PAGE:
“Hi Bill and Todd,
I’ve just got back from the Aconcagua climb, and wanted to drop a line to say what a great trip it was. Clark and Con both did an excellent job – you are lucky to have such guys on your team. Anyway, thanks for everything!”
B. Brooks

Equipment List

The following is a general list of required gear for climbing Aconcagua. Climbers joining Mountain Trip on an expedition will receive an updated, comprehensive equipment list that supersedes this list.

Many of the items on the list need to fit you well in order for you to fully enjoy your experience on the mountain. Please plan ahead with equipment purchased for your trip so you can be certain that your gear fits you well. 16,000 feet on Aconcagua is not the place to discover that your pack is too small for your torso, or that your boots give you blisters. Recommended items reflect the opinions of our guides. We have used and have faith in all of our recommendations, but they may not necessarily fit or work for you.

Call or email us with any gear questions. We want you to be as prepared as possible for your expedition.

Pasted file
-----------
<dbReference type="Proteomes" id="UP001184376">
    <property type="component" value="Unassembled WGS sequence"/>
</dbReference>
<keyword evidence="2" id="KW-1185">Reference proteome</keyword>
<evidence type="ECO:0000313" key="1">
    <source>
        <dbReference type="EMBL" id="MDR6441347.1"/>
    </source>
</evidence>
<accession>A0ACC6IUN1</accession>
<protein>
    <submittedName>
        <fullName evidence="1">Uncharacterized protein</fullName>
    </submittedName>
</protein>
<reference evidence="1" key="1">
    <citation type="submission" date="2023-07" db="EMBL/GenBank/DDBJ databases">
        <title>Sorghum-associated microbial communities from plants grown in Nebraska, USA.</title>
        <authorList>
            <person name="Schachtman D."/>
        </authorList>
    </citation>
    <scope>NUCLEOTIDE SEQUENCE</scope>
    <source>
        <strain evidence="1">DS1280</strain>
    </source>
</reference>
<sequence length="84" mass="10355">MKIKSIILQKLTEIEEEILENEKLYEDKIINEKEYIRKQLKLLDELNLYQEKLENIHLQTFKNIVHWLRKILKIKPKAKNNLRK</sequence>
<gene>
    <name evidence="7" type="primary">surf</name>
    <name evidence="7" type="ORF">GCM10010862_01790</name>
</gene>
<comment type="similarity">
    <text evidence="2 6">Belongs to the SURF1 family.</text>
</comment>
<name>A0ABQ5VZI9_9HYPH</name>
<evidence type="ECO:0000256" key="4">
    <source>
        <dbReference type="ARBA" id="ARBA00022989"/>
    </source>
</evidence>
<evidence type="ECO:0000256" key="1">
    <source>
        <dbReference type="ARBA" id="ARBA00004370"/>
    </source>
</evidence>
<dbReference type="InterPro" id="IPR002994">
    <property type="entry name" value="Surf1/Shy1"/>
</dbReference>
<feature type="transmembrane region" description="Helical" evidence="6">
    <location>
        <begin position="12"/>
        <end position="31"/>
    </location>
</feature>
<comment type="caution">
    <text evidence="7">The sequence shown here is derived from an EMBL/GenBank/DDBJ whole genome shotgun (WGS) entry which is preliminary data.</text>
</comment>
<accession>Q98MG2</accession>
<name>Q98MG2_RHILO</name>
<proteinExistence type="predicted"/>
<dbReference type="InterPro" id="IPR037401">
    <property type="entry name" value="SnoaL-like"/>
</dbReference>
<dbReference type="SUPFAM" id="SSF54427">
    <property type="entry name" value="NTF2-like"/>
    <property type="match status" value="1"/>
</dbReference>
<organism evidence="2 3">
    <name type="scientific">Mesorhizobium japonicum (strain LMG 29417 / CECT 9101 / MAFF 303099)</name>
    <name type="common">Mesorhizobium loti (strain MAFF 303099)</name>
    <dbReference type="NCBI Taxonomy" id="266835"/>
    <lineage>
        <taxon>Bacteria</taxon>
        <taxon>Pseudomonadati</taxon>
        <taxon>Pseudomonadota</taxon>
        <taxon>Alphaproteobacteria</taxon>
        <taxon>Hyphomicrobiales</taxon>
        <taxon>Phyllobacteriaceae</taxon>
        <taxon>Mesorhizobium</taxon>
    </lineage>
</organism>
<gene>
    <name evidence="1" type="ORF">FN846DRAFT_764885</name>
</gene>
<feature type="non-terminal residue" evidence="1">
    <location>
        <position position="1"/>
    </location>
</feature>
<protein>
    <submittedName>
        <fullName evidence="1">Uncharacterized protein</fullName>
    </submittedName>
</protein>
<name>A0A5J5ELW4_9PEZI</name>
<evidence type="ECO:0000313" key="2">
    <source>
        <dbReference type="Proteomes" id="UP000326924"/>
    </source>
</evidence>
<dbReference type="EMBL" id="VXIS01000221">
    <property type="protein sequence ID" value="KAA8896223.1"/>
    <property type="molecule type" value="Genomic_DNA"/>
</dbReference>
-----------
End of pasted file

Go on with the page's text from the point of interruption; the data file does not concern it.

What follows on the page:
Items with ** are optional, but recommended.


  1. MOUNTAINEERING BOOTS:Boots fall into two categories, traditional double boots and triple boot systems with integrated gaiters. The goal is to have warm, comfortable feet! Try on a variety of boots as they all fit differently and get the one that fits well.
    Recommended Triple Boots: La Sportiva OLYMPUS MONS EVO, Lowa EXPEDITION 8000, Boreal G1 EXPEDITION, Scarpa PHANTOM 8000
    Recommended Double Boots: La Sportiva BARUNTSE or SPANTIK, Scarpa INVERNO, Boreal G1 LITE
  2. GAITERS: Any height gaiters will work. The tall versions like Black Diamond’s “Frontpoint Gore-tex” are better for snow, but short gaiters like Outdoor Research’s Flex-tex gaiters work well, too.